McClellin doesn't have to do everything for the Bears, just give them a better pass rush than they had last season, when they were 29th, with just 33 sacks, 16 less than their opponents.

"I can't wait to play alongside (Julius) Peppers, (Brian) Urlacher, (Lance) Briggs, the whole defense," he said. "It's going to be awesome."

--Bears second-rounder Alshon Jeffery on Wednesday morning became the first 2012 draft pick to agree to terms.

Bears contract negotiator Cliff Stein has earned a reputation for getting his team's draft picks signed more quickly than anyone else, and he's off to another fast start this year. Jeffery, the 6-3, 216-pound wide receiver from South Carolina, is the earliest second-round pick to sign since Cowboys wide receiver Kevin Williams on April 28, 1993.

Terms of Jeffery's deal were not immediately disclosed, but it will be very similar to the $4.448 million, four-year deal that the Broncos did with safety Rahim Moore, the 45th overall pick last season. That contract included a $1.73 million signing bonus.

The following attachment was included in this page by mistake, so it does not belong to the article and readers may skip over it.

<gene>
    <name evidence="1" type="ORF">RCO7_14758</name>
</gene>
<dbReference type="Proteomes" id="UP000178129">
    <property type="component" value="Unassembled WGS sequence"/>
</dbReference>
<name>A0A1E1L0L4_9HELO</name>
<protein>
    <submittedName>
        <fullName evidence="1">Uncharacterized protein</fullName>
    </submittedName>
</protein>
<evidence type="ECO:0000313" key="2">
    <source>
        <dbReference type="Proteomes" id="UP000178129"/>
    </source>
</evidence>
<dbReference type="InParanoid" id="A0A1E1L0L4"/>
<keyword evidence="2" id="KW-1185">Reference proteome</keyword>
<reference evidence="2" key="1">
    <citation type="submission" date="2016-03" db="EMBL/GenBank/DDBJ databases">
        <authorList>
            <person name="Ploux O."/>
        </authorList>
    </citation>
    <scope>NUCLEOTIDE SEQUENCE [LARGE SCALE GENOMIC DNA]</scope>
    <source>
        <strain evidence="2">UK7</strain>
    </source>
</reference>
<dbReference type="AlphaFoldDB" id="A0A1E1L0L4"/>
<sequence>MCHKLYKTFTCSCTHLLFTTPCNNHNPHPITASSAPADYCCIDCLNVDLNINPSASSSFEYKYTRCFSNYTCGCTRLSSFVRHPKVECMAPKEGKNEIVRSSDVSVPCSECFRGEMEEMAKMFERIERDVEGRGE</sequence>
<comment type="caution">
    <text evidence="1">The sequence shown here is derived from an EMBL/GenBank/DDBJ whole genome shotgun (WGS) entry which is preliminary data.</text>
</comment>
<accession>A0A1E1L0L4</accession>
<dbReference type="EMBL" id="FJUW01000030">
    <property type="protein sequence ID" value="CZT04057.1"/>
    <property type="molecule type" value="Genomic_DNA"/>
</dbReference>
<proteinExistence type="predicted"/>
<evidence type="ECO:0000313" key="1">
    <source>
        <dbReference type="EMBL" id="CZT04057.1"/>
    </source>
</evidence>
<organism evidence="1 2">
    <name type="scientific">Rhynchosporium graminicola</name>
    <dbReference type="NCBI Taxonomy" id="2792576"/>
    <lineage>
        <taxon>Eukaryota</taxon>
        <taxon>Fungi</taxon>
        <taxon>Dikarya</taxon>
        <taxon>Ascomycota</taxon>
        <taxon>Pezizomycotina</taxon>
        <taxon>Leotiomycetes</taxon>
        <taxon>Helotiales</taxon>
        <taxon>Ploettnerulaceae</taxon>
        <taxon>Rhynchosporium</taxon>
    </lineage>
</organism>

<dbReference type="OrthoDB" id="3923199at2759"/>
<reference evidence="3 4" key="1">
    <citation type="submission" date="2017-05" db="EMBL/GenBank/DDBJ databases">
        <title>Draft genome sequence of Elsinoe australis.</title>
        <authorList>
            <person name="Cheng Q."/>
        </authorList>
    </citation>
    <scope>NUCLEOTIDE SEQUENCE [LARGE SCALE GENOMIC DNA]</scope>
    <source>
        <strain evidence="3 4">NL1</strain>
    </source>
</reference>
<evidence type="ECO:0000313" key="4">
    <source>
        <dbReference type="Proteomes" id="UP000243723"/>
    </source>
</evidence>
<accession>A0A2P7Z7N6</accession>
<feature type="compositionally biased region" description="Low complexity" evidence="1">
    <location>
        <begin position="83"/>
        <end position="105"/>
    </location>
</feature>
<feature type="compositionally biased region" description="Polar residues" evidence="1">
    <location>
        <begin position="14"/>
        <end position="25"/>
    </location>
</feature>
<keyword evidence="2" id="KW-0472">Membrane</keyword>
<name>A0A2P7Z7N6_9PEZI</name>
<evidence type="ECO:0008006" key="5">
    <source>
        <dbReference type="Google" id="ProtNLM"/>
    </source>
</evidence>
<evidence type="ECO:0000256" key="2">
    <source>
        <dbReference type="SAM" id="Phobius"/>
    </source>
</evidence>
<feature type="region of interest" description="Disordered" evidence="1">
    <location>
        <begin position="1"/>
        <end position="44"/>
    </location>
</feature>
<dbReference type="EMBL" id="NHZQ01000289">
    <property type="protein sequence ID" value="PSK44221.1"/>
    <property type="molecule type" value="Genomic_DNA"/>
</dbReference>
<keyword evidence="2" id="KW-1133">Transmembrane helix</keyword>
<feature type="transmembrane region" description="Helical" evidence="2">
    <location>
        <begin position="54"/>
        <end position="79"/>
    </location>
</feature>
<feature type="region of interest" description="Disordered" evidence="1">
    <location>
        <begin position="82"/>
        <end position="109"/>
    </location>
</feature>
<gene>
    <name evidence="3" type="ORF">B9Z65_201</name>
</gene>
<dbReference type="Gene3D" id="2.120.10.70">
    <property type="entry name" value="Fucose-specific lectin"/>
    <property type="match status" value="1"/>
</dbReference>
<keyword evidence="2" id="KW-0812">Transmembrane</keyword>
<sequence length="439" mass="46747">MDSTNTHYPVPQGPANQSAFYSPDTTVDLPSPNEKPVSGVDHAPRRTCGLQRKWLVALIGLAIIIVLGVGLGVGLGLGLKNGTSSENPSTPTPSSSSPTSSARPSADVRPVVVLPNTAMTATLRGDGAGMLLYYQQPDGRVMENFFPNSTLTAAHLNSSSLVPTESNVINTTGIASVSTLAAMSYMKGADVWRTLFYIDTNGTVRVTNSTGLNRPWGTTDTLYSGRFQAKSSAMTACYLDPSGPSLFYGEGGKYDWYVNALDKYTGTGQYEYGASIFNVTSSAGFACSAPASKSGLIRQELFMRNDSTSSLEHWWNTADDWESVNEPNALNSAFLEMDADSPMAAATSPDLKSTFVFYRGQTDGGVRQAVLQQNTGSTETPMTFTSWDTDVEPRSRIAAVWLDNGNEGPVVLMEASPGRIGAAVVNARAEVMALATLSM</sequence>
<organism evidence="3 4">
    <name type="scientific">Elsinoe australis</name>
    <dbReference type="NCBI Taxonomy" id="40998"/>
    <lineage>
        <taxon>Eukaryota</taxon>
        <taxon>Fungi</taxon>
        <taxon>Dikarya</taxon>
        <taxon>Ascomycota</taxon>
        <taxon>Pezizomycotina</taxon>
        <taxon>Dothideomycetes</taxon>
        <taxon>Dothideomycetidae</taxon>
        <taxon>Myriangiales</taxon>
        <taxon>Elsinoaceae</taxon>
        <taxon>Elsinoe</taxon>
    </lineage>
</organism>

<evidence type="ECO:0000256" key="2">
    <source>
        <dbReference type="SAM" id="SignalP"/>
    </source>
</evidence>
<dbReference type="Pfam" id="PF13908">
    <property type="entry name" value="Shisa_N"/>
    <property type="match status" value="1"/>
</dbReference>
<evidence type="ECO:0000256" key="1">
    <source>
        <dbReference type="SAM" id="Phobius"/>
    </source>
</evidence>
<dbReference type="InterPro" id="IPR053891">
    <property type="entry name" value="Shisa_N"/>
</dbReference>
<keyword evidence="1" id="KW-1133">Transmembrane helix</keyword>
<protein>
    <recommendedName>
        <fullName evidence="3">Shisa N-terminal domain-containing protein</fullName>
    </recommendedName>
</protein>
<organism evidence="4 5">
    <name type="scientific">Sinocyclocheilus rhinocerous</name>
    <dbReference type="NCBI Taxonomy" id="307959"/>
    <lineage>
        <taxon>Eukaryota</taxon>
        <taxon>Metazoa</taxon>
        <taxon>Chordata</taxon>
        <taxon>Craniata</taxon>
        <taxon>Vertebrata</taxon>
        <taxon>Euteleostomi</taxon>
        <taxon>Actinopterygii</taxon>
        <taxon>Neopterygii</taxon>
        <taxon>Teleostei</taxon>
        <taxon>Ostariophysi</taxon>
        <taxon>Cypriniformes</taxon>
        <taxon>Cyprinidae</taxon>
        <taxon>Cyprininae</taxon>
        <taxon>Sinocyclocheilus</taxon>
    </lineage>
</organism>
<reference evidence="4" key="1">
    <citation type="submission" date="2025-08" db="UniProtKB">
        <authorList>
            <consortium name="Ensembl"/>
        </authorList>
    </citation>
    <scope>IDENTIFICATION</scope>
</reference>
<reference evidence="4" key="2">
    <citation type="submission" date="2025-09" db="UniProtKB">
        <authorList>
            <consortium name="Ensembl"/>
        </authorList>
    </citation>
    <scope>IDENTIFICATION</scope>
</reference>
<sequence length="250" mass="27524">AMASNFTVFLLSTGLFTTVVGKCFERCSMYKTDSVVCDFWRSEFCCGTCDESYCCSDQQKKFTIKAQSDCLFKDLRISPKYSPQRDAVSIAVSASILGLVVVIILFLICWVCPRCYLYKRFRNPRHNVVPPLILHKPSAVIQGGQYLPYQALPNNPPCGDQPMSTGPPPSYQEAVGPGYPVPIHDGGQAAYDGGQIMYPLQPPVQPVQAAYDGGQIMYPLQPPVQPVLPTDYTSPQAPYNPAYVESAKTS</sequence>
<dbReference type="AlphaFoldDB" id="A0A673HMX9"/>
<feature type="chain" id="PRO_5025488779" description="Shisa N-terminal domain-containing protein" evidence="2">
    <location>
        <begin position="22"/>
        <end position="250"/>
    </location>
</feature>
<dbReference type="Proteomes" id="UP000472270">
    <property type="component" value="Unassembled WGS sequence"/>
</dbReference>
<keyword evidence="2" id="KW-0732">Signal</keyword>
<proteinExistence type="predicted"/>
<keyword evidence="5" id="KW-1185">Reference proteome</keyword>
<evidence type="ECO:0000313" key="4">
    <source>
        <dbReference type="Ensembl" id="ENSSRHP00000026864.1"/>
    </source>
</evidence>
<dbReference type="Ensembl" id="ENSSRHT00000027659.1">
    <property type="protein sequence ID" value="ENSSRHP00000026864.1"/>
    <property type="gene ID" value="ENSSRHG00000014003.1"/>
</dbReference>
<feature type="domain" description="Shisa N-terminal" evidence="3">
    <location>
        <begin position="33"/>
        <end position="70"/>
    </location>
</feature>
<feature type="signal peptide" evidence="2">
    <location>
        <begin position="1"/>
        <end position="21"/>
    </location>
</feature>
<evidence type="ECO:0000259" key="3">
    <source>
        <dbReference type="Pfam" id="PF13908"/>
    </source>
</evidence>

In just three seasons at South Carolina, Jeffery caught 183 passes for 3,042 yards and 23 touchdowns in 40 games. In 2010 he had 88 receptions for 1,517 yards and nine touchdowns. His 3,042 career receiving yards are a school record and the second most in SEC history.

The Bears relinquished their fifth-round pick to trade up five spots with the Rams in order to get Jeffery. He was the highest-rated player remaining on the Bears' board, according to general manager Phil Emery, and one of the top three receivers in the entire draft in their evaluations.

"We feel that Alshon has the best hands in the draft," Emery said. "We feel that he is the best at adjusting to the ball. We feel he is the best sideline and end-zone catcher in the draft. He's dynamic with the ball in his hands. He's a big man. He's strong. He's tough. He doesn't go down without a fight."